La Palma volcano dust cloud reaches Puerto Rico in the Caribbean

La Palma volcano dust cloud reaches Puerto Rico in the Caribbean. image: twitter

A dust cloud from the Cumbre Vieja volcano on La Palma has reached the Caribbean island of Puerto Rico 

A dust cloud from the Sahara desert, containing sulphur dioxide (SO2) originating from the volcano on the Spanish island of La Palma, has today, Sunday, October 3, affected the Caribbean island of Puerto Rico.

The cloud has reportedly caused a deterioration in the air quality of the Caribbean territory, and was disclosed through social networks by the Caribbean Astronomy Society. In online posts, the entity revealed how the Copernicus Sentinel-2 satellite of the European Space Agency (ESA) had detected the sulphur dioxide cloud.

Subsequently, the satellite had traced the origin back to the Canary Island of La Palma, and the Cumbre Vieja volcano. The volcano has now been active since September 19, and has allegedly emitted as much as 3,401 tons of sulphur dioxide per day into the atmosphere in its volcanic plumes.

The emission of these gases is becoming richer in sulphur and poorer in carbon over time, reflecting the emission of more degassed magma from a shallow conduit. The diffuse emission associated with the Cumbre Vieja ridge has reached values ​​of 1,813 tons per day, and the emission of invisible gases does not represent a danger to the population.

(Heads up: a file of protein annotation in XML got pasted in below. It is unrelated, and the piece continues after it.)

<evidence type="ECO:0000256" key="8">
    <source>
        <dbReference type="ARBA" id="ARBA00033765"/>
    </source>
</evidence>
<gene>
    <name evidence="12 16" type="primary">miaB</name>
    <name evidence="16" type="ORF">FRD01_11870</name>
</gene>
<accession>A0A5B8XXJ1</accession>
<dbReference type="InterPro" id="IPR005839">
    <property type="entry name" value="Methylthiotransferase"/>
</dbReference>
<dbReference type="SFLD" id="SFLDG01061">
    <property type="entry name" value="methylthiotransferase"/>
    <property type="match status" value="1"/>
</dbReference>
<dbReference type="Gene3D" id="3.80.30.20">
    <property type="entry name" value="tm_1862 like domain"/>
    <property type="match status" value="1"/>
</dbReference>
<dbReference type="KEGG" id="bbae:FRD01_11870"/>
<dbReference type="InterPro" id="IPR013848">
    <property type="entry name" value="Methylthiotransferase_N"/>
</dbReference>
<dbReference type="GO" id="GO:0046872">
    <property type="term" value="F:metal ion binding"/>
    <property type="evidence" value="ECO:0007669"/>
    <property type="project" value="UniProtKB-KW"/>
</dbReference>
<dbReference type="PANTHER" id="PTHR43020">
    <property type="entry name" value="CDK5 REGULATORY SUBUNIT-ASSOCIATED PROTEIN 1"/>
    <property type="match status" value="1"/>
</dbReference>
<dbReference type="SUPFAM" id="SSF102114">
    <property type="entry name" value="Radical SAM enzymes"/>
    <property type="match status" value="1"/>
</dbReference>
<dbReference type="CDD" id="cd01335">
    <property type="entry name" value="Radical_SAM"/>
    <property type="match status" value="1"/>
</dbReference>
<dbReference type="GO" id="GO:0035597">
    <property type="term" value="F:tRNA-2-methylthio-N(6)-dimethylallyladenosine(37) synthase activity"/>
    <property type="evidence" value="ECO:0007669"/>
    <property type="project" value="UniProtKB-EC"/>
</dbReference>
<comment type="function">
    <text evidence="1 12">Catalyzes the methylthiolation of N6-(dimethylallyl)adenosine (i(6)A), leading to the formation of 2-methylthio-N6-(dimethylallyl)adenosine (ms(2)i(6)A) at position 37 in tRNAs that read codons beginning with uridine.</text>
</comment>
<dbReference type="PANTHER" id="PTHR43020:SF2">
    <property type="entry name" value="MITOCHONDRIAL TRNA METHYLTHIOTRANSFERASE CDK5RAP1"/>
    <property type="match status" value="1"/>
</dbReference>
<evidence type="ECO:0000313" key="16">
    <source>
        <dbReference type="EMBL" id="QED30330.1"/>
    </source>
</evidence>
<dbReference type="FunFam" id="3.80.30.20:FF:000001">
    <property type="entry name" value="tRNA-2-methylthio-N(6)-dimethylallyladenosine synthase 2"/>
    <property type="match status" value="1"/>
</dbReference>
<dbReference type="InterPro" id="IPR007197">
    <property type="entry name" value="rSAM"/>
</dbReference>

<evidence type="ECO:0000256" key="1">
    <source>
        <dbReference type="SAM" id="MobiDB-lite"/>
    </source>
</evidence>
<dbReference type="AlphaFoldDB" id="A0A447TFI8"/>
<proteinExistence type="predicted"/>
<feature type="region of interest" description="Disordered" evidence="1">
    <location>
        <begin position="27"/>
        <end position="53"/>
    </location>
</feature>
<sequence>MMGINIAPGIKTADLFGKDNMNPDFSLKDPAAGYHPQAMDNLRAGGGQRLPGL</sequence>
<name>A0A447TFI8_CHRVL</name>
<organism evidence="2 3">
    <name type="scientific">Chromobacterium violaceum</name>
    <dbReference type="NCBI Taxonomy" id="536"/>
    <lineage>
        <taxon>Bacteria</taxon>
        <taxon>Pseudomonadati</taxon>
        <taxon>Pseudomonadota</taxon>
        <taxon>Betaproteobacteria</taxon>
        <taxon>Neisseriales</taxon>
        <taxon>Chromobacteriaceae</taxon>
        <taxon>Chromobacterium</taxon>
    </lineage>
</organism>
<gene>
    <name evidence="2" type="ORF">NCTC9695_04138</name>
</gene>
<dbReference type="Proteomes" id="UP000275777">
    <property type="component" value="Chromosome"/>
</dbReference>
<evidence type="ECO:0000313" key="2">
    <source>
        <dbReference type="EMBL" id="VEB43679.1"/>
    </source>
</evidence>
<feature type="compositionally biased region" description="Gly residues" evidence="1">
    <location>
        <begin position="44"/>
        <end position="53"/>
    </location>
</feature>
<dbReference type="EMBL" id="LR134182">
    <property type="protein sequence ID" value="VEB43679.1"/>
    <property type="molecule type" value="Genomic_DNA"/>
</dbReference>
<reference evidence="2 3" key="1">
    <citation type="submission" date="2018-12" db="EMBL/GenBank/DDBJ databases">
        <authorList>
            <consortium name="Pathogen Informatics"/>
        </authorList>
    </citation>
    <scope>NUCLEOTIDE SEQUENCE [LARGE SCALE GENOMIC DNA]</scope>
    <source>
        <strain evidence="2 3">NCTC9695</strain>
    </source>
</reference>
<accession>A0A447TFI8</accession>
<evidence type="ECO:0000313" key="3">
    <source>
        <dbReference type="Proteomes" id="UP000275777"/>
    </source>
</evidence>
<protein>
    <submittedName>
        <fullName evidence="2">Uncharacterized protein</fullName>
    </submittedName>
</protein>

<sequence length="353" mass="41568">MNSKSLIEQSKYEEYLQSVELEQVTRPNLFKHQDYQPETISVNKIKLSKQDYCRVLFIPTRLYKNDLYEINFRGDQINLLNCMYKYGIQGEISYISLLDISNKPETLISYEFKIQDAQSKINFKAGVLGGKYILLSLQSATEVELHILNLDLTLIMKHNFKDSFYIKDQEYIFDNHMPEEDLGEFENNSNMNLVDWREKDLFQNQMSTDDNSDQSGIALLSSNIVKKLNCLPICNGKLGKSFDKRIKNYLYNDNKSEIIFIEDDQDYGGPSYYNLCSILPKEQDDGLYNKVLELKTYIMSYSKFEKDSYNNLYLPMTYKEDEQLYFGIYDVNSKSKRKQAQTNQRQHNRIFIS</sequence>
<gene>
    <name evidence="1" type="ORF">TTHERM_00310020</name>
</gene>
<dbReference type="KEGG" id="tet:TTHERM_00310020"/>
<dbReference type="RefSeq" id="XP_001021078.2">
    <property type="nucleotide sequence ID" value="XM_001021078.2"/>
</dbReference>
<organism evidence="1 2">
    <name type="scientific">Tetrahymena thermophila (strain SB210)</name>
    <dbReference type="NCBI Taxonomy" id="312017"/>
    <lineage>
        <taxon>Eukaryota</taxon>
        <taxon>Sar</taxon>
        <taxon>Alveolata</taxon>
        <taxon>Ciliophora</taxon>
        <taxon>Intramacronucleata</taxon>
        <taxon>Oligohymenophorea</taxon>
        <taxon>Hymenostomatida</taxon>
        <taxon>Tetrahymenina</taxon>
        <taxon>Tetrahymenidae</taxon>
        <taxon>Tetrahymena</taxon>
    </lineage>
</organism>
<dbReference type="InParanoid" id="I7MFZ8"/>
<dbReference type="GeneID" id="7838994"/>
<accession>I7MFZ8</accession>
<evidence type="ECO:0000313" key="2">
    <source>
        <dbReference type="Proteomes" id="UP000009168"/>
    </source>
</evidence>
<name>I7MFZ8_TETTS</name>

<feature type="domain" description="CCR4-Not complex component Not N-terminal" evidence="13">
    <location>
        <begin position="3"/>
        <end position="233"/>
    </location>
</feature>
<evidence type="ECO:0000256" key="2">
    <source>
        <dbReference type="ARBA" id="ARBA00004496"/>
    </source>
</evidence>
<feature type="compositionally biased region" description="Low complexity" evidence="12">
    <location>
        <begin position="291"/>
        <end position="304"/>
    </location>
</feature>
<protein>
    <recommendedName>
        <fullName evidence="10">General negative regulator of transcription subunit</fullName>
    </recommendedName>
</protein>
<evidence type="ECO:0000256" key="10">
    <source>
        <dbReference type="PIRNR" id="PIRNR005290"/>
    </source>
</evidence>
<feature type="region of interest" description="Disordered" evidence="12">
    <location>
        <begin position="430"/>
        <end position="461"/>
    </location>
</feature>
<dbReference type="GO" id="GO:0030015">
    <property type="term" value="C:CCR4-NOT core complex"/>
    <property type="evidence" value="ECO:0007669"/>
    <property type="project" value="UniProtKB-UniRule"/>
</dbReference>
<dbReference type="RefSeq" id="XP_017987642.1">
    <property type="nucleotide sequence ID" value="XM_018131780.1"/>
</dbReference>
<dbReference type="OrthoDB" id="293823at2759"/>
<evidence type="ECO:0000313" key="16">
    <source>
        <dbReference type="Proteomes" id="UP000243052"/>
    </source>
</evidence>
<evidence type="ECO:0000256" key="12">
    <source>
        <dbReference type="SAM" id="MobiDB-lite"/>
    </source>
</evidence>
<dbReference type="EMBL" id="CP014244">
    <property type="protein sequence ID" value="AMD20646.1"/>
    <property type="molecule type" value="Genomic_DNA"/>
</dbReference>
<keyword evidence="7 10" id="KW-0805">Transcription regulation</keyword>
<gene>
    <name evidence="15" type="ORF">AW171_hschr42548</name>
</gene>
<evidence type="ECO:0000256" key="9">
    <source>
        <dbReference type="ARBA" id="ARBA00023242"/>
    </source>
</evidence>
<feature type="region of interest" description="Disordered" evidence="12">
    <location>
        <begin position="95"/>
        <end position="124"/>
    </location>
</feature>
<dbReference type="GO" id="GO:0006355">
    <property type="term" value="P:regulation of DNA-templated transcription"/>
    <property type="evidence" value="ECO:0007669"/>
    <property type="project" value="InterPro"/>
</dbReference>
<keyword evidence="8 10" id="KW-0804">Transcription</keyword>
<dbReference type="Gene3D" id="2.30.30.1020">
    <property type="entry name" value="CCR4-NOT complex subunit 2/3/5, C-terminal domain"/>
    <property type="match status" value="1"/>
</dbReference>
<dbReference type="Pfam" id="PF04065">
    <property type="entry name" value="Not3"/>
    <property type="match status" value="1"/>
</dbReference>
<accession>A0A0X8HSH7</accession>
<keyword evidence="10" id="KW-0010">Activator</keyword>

Seismicity activity is reported to be similar to that of the first few days of the eruption, at depths of between 10 to 15km, although some have been at a greater depth than 20km.

Involcan has reported dozens of earthquakes registered during the last 24 hours, the strongest at a 3.6 magnitude, felt with intensity III. High frequencies have also been registered in some seismic stations near the lava delta. The deformations show a slight downward trend in the stations far from the eruptive centre, as in recent days, while in the nearby stations they continue to show stability, as reported by

A clear increase on the efussive activity has been observed in the last minutes, here is the latest image from Involcan, posted on their Twitter feed at around 8pm local Canaries time.


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Written by

Chris King

Originally from Wales, Chris spent years on the Costa del Sol before moving to the Algarve where he is a web reporter for The Euro Weekly News covering international and Spanish national news. Got a news story you want to share? Then get in touch at [email protected]


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